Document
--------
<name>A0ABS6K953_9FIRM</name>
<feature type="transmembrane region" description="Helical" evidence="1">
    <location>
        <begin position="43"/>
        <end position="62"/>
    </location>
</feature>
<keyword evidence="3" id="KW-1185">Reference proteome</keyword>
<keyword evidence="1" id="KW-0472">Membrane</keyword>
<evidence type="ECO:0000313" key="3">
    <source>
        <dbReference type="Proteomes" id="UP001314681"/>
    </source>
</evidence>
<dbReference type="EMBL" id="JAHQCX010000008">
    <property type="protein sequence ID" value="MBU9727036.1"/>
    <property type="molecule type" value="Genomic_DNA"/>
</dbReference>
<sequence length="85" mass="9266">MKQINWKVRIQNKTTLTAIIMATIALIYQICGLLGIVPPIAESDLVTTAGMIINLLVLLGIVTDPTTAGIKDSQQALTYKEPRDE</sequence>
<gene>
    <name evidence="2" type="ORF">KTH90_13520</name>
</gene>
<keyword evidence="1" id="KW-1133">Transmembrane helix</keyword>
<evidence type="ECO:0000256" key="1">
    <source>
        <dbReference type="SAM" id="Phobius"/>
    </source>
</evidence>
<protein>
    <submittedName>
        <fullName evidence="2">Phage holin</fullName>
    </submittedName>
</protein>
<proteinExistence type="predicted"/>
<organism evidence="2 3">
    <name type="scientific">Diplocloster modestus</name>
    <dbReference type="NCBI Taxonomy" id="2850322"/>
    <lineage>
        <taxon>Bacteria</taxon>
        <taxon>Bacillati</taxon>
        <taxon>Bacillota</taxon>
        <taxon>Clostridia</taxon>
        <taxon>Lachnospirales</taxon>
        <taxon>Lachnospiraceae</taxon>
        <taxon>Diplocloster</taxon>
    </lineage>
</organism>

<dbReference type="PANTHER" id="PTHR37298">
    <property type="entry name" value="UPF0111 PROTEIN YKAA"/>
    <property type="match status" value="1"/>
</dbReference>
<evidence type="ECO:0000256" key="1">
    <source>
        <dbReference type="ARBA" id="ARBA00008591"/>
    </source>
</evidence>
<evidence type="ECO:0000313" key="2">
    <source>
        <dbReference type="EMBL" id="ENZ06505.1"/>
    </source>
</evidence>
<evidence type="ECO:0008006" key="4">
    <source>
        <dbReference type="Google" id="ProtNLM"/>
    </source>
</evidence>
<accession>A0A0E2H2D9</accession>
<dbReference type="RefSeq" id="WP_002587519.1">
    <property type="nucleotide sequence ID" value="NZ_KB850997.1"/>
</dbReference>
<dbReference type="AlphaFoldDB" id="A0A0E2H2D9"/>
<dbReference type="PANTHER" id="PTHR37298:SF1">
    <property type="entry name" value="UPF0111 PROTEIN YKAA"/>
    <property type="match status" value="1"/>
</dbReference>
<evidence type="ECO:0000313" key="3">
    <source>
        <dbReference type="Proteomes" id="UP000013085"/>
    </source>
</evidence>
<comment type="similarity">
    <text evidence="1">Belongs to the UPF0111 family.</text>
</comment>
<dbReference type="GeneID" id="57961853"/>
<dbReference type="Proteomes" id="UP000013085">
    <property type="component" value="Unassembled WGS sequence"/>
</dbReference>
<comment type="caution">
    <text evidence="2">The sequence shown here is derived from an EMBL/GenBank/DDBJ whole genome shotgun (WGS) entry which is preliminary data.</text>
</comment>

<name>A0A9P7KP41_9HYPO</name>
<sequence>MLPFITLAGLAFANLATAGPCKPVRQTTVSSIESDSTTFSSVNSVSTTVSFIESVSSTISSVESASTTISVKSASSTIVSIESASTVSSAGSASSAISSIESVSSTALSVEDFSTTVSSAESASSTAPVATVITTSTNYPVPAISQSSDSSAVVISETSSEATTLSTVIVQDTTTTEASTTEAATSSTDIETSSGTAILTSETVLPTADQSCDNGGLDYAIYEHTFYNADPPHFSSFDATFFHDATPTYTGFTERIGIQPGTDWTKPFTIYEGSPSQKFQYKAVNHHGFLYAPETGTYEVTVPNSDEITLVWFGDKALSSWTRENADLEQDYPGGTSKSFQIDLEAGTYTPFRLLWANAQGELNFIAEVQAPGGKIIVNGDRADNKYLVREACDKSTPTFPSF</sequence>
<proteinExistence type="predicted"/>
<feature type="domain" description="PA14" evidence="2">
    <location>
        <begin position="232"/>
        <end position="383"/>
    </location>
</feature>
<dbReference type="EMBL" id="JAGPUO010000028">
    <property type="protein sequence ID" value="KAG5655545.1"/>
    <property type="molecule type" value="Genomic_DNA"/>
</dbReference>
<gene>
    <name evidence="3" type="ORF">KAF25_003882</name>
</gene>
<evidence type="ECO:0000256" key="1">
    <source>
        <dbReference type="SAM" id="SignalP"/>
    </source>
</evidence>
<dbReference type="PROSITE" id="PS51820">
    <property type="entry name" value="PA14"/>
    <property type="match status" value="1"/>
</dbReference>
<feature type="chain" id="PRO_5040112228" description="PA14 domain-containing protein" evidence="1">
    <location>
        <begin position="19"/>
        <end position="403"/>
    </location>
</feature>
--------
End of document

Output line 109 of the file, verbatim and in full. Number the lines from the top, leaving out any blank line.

        <dbReference type="SAM" id="SignalP"/>